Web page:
Photo by fantastic London & Surrey family photographer Antonina Mamzenko 

Thank you so much for the fantastic response to last week’s post, What Will You Write in 2012? I had a great time reading through your goals and projects for the year.

I’ve answered quite a few questions in the comments there, but I wanted to pull out three from Julie’s comment to tackle today.

How do you win the battle of silencing the self-critical voice that paralyzes you if you listen to it? How do you find your self-worth and value what you have to give? How do you keep going when you feel stuck?

I’m going to give my take on each of Julie’s questions; I’d love to hear your thoughts in the comments.

How do you win the battle of silencing the self-critical voice that paralyzes you if you listen to it?

You win with every word you write.

You win by reminding yourself that first drafts are always far from perfect.

You win when you acknowledge that voice, but carry on regardless.

You win whenever you remember a time when someone praised your writing, or thanked you for your words.

It’s not an easy battle. And in fact, you don’t need to defeat that voice or silence it for good. You just need to get the first draft or two written – then you can let that self-critical voice back in.

When you’re writing, the voice is your enemy; when you’re editing, it’s your ally.

How do you find your self-worth and value what you have to give?

You’ve got the right to express yourself. You’ve got unique stories to tell – a set of experiences, thoughts, ideas, that are unique to you alone. That’s valuable, even if you only ever write for yourself.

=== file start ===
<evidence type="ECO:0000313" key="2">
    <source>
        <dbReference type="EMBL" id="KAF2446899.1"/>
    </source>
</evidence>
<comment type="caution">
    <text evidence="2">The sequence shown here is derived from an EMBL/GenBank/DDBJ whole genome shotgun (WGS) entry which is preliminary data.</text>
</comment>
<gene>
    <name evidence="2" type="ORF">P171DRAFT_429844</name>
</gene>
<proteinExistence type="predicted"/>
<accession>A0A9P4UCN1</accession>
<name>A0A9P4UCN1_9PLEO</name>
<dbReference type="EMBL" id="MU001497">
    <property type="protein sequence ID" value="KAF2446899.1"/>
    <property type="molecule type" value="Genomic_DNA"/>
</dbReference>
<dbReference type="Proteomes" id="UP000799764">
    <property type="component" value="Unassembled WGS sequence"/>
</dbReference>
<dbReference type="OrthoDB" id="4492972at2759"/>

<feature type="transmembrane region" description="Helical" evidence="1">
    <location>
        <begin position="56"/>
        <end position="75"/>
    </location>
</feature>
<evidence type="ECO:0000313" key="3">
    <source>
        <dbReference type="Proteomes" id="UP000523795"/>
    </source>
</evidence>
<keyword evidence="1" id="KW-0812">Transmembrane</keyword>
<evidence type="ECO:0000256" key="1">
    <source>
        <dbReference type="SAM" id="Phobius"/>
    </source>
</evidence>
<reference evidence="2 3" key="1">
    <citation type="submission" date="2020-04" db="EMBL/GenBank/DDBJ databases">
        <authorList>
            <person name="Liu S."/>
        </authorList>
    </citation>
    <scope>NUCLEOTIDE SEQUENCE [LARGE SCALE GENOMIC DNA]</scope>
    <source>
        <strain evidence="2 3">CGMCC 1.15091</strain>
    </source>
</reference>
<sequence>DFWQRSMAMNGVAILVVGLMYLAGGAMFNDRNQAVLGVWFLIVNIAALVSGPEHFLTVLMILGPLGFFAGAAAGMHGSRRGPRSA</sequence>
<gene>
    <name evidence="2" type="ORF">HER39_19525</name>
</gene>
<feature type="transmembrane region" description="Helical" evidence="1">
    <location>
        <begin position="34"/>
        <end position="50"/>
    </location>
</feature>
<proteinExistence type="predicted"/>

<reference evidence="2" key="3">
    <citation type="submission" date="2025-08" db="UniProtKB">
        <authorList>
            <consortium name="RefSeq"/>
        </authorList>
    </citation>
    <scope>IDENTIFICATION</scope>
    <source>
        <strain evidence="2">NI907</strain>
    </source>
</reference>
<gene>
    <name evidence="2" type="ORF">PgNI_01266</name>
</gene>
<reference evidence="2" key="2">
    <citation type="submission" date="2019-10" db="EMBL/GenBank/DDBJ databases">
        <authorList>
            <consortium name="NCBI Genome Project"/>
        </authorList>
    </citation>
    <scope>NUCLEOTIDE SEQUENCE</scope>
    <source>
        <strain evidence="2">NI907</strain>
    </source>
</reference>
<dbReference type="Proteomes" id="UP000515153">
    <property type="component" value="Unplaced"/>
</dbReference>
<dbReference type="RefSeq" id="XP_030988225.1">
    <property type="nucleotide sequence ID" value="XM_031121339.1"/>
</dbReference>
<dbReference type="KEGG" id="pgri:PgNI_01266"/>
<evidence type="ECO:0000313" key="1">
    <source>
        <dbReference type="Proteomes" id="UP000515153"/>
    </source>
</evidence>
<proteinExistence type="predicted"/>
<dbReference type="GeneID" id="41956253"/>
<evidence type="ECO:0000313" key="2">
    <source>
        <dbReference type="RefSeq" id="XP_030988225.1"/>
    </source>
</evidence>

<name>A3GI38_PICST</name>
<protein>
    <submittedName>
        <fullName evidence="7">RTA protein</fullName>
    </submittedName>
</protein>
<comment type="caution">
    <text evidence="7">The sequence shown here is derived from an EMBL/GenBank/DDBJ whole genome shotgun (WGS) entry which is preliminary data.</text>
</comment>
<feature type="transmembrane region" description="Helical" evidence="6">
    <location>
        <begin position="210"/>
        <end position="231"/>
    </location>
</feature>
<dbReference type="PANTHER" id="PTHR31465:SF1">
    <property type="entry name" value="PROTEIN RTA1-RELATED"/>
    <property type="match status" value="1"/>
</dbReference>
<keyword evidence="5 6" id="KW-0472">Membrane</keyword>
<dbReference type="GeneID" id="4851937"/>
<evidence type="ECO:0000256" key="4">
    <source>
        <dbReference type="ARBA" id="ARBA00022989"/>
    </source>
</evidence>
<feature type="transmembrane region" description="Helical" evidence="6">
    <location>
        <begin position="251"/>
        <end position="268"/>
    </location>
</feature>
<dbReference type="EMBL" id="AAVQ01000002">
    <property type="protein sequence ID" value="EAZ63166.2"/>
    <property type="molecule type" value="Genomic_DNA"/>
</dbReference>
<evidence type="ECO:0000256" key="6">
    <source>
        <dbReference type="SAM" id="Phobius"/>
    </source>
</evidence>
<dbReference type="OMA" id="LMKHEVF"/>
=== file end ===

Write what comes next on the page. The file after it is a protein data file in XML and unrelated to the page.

But … you’ll find that other people can help you see that value more clearly.

That might be comments on your blog: Thank you for writing this, it came at the perfect moment for me.

It might be reviews of your book on Amazon: I couldn’t put this down. I loved it!

It might be a friend who needed your help writing a piece of copy: I couldn’t have done it without you.

Focus on what you can provide for other (a gripping read, an inspiring blog post, a helping hand) and you’ll learn how valuable your words are. We all have the ability – and, I believe, the responsibility – to give what we can to the world, through our writing.

How do you keep going when you feel stuck?

Imagine you’re walking and you come to a thicket of brambles. Your coat snags on them. If you keep pushing forwards, you’re going to get yourself even more stuck.

Instead, you need to take a step back. You have to look for a way round that thicket – or for tools to help you get through it.

It’s the same when you’re writing. Feeling stuck (as opposed to feeling lazy, which happens to me a lot ;-)) is often a signal that you need to take a mental step back.

Has your project gone off-course? You may need to cut out a tangent from your blog post, or a misplaced chapter from your book.

Does your project need to change shape? Your novel might actually be a series of linked short stories.

If you’re not sure why you’re stuck, try journaling about it. Thinking things through on paper is what we writers do – and it’s a great tool for problem-solving.

 

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